When I was in Sheffield spinal unit, back in 2019, I thrived on many of the challenges I faced. My goal was to get home as quickly as possible, so I threw myself into physio and muscle strengthening like a crazy person. I was determined to get my body back walking again.
Ambassador for the spinal unit!
Towards the end of my stay, I became a sort of ambassador for the ward. The nurses asked if I would wheel around in my wheelchair and share some of my positivity with other patients on the ward who were struggling with their recovery. They also asked me to welcome any new arrivals and reassure them what to expect on the ward.
I will never forget the day I met a lady who was wheeled into the room that I had first been in when I’d arrived on the unit a month earlier. I wheeled up to her and introduced myself, telling her that she would also be in a wheelchair in no time at all.
She looked down at me from her bed with an expression that spoke a thousand words, probably along the lines of ‘who the heck are you?’
She had a large neck brace on, and I soon realised that she had a much harder recuperation ahead of her than I did. Her upper limbs were compromised, and she had to be spoon-fed, as well as having her hair brushed for her. I found it hard to imagine how difficult it would be not to be able to hold my mobile phone!
I wheeled in to see her each day and talk to her.
Now, I think you may know what is coming here. This lady had broken her neck and damaged her spinal cord when she tripped down the stairs. Yes, you’ve guessed right… wearing flip flops! Who knew that life could be turned upside down just by wearing the wrong footwear!
I still think of this lady today, and often wonder how she is getting on. It was this that made me decide to do a little research and base my speech at Toastmasters this week, on the dangers of flip flops. I was shocked to find out just how dangerous this footwear is, with numerous news articles of people who have died from falling in flip flops.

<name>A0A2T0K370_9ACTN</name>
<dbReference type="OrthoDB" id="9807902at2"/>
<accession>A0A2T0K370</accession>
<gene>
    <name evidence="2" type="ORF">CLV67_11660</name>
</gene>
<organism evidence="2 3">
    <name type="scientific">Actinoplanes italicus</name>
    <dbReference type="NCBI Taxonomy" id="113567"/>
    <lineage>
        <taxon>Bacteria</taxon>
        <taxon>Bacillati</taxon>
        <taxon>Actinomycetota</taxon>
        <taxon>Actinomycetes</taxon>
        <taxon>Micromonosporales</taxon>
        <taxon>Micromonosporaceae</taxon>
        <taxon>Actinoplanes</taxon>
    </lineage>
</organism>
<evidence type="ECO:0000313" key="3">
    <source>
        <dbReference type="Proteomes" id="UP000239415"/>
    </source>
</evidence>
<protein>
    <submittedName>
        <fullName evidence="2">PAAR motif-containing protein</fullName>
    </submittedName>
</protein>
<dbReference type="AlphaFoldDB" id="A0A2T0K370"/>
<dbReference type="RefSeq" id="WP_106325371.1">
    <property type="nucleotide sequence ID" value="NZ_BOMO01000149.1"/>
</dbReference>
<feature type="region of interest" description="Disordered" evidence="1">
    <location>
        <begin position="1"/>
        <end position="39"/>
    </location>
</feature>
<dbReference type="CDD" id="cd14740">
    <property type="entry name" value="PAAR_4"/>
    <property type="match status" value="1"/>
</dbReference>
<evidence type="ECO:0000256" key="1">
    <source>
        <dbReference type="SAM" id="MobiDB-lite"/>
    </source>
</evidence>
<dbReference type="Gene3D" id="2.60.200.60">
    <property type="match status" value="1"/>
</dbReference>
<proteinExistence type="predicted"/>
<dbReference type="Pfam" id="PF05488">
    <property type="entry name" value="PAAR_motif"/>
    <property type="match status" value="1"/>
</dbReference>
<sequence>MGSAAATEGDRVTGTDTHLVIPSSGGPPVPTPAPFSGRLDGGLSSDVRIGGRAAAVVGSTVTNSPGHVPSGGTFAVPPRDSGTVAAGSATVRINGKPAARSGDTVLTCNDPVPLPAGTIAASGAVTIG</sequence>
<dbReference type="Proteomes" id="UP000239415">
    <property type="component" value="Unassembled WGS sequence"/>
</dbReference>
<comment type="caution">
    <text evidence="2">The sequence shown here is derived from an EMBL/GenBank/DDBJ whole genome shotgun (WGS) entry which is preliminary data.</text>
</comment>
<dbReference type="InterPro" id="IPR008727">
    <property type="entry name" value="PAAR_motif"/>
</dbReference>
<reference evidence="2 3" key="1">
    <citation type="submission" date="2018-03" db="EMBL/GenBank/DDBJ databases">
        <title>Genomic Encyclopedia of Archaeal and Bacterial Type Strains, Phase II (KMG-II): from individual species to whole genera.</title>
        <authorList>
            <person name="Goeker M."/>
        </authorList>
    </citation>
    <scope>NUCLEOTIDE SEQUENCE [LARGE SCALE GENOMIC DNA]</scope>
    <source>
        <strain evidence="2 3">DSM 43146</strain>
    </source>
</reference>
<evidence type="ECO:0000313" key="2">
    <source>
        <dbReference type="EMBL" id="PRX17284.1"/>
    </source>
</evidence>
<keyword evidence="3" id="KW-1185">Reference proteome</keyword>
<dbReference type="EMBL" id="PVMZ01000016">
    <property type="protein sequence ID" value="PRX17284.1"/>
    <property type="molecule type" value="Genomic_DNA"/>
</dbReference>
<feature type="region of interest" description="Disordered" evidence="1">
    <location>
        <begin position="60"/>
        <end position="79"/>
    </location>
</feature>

Death by flip flop
I was particularly moved by this lady who donated five of her organs to save others after falling to her death in flipflops… https://www.independent.ie/irish-news/news/five-lives-saved-by-woman-killed-in-flip-flop-stairs-fall-30363235.html
Now, I had better confess before I continue, and you may call me a hypocrite, but I do still wear flip flops from time to time. My left foot has collapsed with nerve damage from my injury, and I can’t wear ‘normal’ shoes other than trainers or something flat which holds my foot. Therefore, when I wear a dress or something particularly smart, I tend to wear sparkly flipflops because they look less hideous! I always take them off before going up the stairs though!
Caution behind the wheel
But, it’s not only stairs that we need to heed caution with when wearing these shoes. I did a little further research and discovered that 1.4 million people in the UK have car accidents, a year, in the UK. This shocking number was extrapolated by Sheila’s Wheels insurance company after a study with 1,500 motorists that revealed 1 in 3 drivers wear flip flops.
Some interesting statistics evolved from simulator tests, further proving the danger of driving in flipflops. It takes 0.14 seconds longer to decelerate in flipflops; the equivalent to 3.5 metres at 60mph. Plus, it took 0.4 seconds longer to move the foot from the accelerator to the brake, which beats the record with high heels and wedges (0.2 seconds).
It’s pretty darn easy to see why driving could be precarious. The flip flop is only held on by a toe bar and not only can the shoe come off completely, but some accidents report the shoe getting stuck behind the pedals.
No law… yet!
Strangely though, driving barefoot or in flip flops is not illegal, although be warned… if you are stopped by police, and they deem your footwear is the cause of your erratic driving, or accident, they can fine you up to £5000. Code 97 in the Highway Code states that the driver should always wear appropriate/sensible clothing and footwear at all times.
Of course, podiatrists also tell us that flip flops give no support. They can cause foot conditions such as plantar fasciitis and hammer toe, and are very bad for our posture. I won’t delve into the scientific studies that also show how billions of bacteria live on these shoes too!
So all in all, these cheap and trendy shoes that we all wear in summertime, come with complications. Not only can they cause dangerous falls or a driving hazard, but they also give very little support and are bad for our feet as well.
Perhaps on National Flip Flop Day next year, (3rd Friday in June), the government should think about issuing a public health warning!